For the interior designer and head of the EC Interiors, Evelyn Chatzigoula, this midcentury modern apartment located in Kaisarianí, Greece, its 50 sq.m. and its design philosophy, coming from the 1970’s, were the driving force for a creative and functional redesign.
“From the very beginning, my goal was to highlight and respect the core architectural elements of the apartment, as well as the period to which it refers, seeing it through a more modern gaze,” she points out.
The apartment consists of an entrance area, a living room, a kitchen, a bedroom and a small bathroom. The layout was maintained with a single intervention made in connecting the hall with the bedroom, where there was originally a sliding door. “We removed it and replaced it with an arch in order to provide a sense of openness while at the same time utilizing an architectural element with references to that period”, Evelyn explains.
The living room is a space dominated by the sense of calm that results from its colour palette –shades of broken white– but also by its decorative identity that refers to the clarity and simplicity of the Scandinavian design. At the same time, provisions were made for the living room to function as a guest room with a closed wardrobe –along with the open bookcase– as well as the sofa that opens to form a bed.
The soft salmon hue gives the kitchen a sense of calm and the necessary brightness. “This space is dominated by the marble sink that was already there. For functional reasons, we shifted it from its place –it was originally located under the window– something that ultimately made it stand out as it got integrated with the marble wall plate and the counter”, Evelyn elaborates.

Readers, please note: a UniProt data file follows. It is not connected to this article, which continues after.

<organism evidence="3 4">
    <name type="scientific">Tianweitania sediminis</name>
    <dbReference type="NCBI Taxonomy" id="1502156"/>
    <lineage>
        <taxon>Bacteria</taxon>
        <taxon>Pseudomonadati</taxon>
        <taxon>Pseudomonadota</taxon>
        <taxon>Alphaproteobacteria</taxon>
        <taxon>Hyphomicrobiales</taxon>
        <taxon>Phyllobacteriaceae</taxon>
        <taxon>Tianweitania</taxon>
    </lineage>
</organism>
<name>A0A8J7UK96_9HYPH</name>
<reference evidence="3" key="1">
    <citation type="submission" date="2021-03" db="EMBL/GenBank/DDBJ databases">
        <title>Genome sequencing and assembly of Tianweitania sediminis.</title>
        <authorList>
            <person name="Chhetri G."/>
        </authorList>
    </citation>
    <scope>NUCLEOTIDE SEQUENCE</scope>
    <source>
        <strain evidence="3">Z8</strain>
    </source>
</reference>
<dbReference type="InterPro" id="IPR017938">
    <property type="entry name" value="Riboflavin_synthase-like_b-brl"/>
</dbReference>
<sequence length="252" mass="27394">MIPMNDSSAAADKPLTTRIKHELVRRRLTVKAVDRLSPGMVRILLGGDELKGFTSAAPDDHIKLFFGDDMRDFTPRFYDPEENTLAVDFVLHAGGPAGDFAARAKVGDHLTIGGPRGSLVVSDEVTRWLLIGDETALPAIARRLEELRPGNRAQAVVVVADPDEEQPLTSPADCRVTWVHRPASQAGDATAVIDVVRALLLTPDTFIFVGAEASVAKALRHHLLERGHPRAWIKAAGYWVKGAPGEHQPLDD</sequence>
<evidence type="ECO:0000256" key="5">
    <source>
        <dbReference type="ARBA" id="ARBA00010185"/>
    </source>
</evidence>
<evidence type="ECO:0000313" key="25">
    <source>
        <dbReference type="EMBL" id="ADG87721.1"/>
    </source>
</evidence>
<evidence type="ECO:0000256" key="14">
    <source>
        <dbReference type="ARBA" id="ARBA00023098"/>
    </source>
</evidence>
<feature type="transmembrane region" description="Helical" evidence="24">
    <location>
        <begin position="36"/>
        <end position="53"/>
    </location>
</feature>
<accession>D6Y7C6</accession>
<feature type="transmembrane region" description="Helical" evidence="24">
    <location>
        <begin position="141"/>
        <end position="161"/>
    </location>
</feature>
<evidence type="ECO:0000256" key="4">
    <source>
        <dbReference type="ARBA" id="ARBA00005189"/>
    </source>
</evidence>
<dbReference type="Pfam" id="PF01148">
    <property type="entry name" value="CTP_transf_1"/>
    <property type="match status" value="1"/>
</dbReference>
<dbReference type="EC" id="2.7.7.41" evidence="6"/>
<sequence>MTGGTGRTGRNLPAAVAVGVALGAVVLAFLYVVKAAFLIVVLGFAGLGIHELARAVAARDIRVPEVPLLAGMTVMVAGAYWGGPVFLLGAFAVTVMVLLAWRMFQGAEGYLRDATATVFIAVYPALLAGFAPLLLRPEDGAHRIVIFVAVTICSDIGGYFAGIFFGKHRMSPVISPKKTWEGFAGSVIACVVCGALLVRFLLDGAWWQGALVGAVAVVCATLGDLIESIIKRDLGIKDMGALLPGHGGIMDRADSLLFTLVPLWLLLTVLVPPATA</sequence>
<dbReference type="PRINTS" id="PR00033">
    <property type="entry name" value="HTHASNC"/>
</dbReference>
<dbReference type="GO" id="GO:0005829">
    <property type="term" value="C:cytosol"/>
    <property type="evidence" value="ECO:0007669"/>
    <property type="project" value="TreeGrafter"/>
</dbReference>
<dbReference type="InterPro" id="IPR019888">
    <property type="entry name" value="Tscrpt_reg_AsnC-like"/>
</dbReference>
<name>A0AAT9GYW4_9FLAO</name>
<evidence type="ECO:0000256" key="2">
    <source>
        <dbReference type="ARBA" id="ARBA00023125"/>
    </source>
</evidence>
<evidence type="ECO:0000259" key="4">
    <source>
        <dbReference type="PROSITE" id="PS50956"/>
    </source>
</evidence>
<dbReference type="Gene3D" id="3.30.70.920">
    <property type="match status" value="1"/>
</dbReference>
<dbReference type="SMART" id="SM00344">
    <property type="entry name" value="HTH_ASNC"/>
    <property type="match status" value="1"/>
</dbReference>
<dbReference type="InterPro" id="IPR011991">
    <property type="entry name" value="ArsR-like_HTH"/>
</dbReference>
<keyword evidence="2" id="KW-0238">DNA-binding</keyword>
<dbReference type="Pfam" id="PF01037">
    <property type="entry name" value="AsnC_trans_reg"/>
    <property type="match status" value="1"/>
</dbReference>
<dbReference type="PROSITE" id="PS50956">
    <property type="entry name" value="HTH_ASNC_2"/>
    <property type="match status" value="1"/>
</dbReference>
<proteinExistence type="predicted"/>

In the bedroom the dark green on the wall and its combination with wood and earth tones is stealing the show. A balanced and at the same time dynamic composition that “quiets down” at the light grey of the hall, but continues in the bathroom, although granting priority to the black and white dialogue triggered by the mosaic floor.
“We used pressed cement mortar and mosaic not only on the floor but also in the special construction of the sink, which takes full advantage of the length of the bathroom”, describes Evelyn, adding “in this house at some point, some people must have lived through happy moments, major events, hard experiences. They must have lived a life.”
Therefore, each space holds its importance, and also hides a different story, which we must respect and highlight through each and every intervention we make.
Photography courtesy of Evelyn Chatzigoula
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